Day Four in Salzburg, Austria
29.03.2011 - 29.03.2011 15 °C
Long before we left London, one of our key destinations was always going to be Untersberg, the highest mountain in the Salzburg area. It sits just southwest of the city proper and towers over it at 1853m (6078 ft). The mountain itself is a limestone deposit, with bits of salt and marble throughout. It’s a craggy terrain and quite steep, so only the fittest Austrians should attempt a climb on foot! For those of us who are considerably more delicate, there’s a cable car, much like the one at Grouse Mountain, and again, faster than you can say “No. 25 bus,” we were there.
Being a reasonably clear day (a bit hazy, but hey), the views from the top were incredible. You can see the whole of the Salzburg basin from up there, and even into Bavaria, the Watzmann (the second highest mountain in Germany) and as far as the Lake District (Salzkammergut) to the east and the Hohe Tauern mountains in the south.
There are some walks from the cable car station to even higher viewpoints, and we did meander around for an hour or so. We would have gone farther and higher, but the slopes were slick, and we had only our city shoes on. Also, the drops were unbelievably sheer and steep, with no guard rails whatsoever! So, cooler heads prevailed, and we (mostly) played it safe.
Well ... I wasn't going to have any this shit:
We really didn’t want to leave, but alas, down we came eventually. We decided we weren’t quite ready to hit the bus back to town, so we instead indulged in our first authentic Austrian apple strudel! Mmmmmmmmm. Warm from the oven with fresh cream and hot chocolate. Mmmmmmmmmmm.
Soon enough, we were back in Old Town, wandering what were by now starting to feel like quite comfortable stomping grounds! You’d think that, by now, we’d call it a day, but it was only at this point on our last full day that we were to be most pleasantly surprised in this city full of nothing but surprises.
As you might recall, we had already climbed up Monchsberg to the fortress, but there are several ways up the mountain, and more than just the fortress to explore throughout the upper rims. We decided to take the lift up to the Museum of Modern Art, which sits atop the western end of Monchsberg, at the farther end opposite the fortress. Now, we knew there were some walking paths up there, and even a way to eventually walk the entire length of the mountaintop over to the fortress, but never in a million years did we expect #1 to make that walk and #2 to find as much beauty as we did. It turned out to be the most awe-inspiring hours of our entire trip, with one breathtaking view after another.
We first set off toward Johannesschlossl, a small castle on Monchsberg’s far west end, and then toward Humboldt Terrasse, back to the Museum of Modern Art, and then on to Salzburger Burgerwehr—oh, just another completely stunning fortification and set of medieval walls in the middle of seeming nowhere! In between all these remarkable sights are actual homes—people’s actual houses—which are just as spectacular in their location, presentation, and history. All the while, you keep coming out to these lookout points, with Salzburg splayed out below—Old Town, New Town, the Salzach River, and well beyond, and one can’t help but take the same photos over and over again!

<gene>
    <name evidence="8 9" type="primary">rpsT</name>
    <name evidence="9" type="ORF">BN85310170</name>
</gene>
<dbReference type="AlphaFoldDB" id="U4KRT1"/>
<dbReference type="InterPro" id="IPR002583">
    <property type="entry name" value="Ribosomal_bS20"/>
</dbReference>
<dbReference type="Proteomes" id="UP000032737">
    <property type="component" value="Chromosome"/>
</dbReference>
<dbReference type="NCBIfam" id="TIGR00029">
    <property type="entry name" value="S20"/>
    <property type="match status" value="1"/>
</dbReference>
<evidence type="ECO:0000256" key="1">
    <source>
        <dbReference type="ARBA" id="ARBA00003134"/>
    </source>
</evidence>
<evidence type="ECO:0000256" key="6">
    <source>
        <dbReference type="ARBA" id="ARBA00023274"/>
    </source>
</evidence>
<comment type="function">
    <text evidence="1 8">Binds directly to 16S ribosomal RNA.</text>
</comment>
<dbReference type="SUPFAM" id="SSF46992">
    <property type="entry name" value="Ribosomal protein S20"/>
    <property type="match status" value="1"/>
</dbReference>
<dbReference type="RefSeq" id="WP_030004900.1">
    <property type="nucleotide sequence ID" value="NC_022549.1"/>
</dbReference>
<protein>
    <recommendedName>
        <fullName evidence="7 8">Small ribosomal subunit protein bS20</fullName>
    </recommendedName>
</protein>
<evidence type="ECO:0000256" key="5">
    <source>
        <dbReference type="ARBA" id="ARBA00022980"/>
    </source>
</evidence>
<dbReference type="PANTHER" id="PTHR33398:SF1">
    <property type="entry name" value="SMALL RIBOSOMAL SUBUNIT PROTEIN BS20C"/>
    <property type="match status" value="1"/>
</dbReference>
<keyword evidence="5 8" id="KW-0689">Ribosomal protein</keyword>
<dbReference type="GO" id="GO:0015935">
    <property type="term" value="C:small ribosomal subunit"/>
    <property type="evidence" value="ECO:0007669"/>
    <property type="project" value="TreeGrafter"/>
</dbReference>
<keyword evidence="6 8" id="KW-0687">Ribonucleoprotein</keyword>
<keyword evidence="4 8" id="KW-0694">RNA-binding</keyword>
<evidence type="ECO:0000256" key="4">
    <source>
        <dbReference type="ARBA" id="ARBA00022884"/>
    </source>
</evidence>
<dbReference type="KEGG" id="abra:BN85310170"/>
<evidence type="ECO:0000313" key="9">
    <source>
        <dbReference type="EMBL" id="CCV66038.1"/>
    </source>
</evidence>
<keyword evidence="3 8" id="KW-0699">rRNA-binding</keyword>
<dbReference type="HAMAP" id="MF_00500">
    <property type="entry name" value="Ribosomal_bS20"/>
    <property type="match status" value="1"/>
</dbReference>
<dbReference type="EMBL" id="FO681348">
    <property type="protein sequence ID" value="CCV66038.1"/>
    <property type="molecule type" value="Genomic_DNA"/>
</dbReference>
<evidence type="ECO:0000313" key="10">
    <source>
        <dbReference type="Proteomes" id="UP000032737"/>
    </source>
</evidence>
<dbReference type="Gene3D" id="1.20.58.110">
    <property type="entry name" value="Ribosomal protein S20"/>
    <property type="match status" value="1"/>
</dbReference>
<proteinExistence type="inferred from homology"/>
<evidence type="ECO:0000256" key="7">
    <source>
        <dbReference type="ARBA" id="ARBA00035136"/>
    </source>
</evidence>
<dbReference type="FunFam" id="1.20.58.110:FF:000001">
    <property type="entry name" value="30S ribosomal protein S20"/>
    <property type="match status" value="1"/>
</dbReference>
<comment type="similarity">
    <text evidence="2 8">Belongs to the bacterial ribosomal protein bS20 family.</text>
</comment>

We did make the trip straight across Monchsberg, taking in the southern rim and views of Untersberg and south/southwest Salzburg that one almost forgets about with the fixation on Old/New Town.
And, just as it had on our last day in Paris, the sun couldn’t have been setting more beautifully, providing for us simply perfect photo-taking light, as we found ourselves on the far side of the fortress, up above Alstadt (Old Town). From there, we found one of the winding back roads that seemingly only the local joggers know about. We wound our way through some of Salzburg’s oldest streets and homes, back down to street level. The whole thing was mind-blowing and something you really only appreciate long after making the trek and having time to really process all you’ve seen.
There seemed to be only one thing left to do: a nice sit down dinner in Old Town! Off we went in search of the perfect meal, and we weren’t disappointed. Now, it wasn’t Austrian, or German, but it was something that Austrians seem to love even more: Italian! Heh. We were so stuffed that we almost couldn’t walk back to our hotel. Pizza was shared, spicy sausage pasta was devoured, and yet more warm apple strudel was inhaled.
All that was left was a night-lit walk across the Staatsbrucke once more, back up Linzergasse, and in to the Goldenes Theatre Hotel.
The next day, we flew home to London. What a holiday we'd had in Salzburg. Auf Wiedersehen Salzburg! Auf Wiedersehen Austria!